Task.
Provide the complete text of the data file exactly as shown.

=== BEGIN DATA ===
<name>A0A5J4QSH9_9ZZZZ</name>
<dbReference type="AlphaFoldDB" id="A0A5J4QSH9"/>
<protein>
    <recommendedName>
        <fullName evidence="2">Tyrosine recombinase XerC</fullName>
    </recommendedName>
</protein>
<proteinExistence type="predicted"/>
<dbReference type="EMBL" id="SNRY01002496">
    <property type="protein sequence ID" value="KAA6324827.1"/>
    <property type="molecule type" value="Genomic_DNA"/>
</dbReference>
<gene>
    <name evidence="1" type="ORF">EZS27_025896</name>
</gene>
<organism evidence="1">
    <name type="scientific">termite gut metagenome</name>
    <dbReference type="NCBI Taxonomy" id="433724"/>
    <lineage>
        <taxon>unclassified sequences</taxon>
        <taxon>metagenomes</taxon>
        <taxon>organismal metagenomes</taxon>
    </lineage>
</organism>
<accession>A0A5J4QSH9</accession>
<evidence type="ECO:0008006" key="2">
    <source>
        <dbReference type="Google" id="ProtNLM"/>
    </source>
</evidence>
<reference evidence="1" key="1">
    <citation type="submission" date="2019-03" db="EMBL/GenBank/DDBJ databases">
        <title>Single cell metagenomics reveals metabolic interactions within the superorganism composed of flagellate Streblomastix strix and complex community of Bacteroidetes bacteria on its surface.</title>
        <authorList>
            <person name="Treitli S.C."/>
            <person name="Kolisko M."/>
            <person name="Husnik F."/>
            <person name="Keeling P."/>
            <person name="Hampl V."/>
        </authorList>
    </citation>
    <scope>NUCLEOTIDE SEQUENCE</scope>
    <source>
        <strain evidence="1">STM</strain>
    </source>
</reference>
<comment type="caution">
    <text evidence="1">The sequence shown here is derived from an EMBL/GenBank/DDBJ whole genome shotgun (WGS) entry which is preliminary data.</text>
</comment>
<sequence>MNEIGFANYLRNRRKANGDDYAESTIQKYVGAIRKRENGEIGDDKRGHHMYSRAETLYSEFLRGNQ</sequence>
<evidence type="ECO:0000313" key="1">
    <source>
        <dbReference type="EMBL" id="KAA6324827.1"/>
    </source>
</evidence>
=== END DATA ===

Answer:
<name>A0A5J4QSH9_9ZZZZ</name>
<dbReference type="AlphaFoldDB" id="A0A5J4QSH9"/>
<protein>
    <recommendedName>
        <fullName evidence="2">Tyrosine recombinase XerC</fullName>
    </recommendedName>
</protein>
<proteinExistence type="predicted"/>
<dbReference type="EMBL" id="SNRY01002496">
    <property type="protein sequence ID" value="KAA6324827.1"/>
    <property type="molecule type" value="Genomic_DNA"/>
</dbReference>
<gene>
    <name evidence="1" type="ORF">EZS27_025896</name>
</gene>
<organism evidence="1">
    <name type="scientific">termite gut metagenome</name>
    <dbReference type="NCBI Taxonomy" id="433724"/>
    <lineage>
        <taxon>unclassified sequences</taxon>
        <taxon>metagenomes</taxon>
        <taxon>organismal metagenomes</taxon>
    </lineage>
</organism>
<accession>A0A5J4QSH9</accession>
<evidence type="ECO:0008006" key="2">
    <source>
        <dbReference type="Google" id="ProtNLM"/>
    </source>
</evidence>
<reference evidence="1" key="1">
    <citation type="submission" date="2019-03" db="EMBL/GenBank/DDBJ databases">
        <title>Single cell metagenomics reveals metabolic interactions within the superorganism composed of flagellate Streblomastix strix and complex community of Bacteroidetes bacteria on its surface.</title>
        <authorList>
            <person name="Treitli S.C."/>
            <person name="Kolisko M."/>
            <person name="Husnik F."/>
            <person name="Keeling P."/>
            <person name="Hampl V."/>
        </authorList>
    </citation>
    <scope>NUCLEOTIDE SEQUENCE</scope>
    <source>
        <strain evidence="1">STM</strain>
    </source>
</reference>
<comment type="caution">
    <text evidence="1">The sequence shown here is derived from an EMBL/GenBank/DDBJ whole genome shotgun (WGS) entry which is preliminary data.</text>
</comment>
<sequence>MNEIGFANYLRNRRKANGDDYAESTIQKYVGAIRKRENGEIGDDKRGHHMYSRAETLYSEFLRGNQ</sequence>
<evidence type="ECO:0000313" key="1">
    <source>
        <dbReference type="EMBL" id="KAA6324827.1"/>
    </source>
</evidence>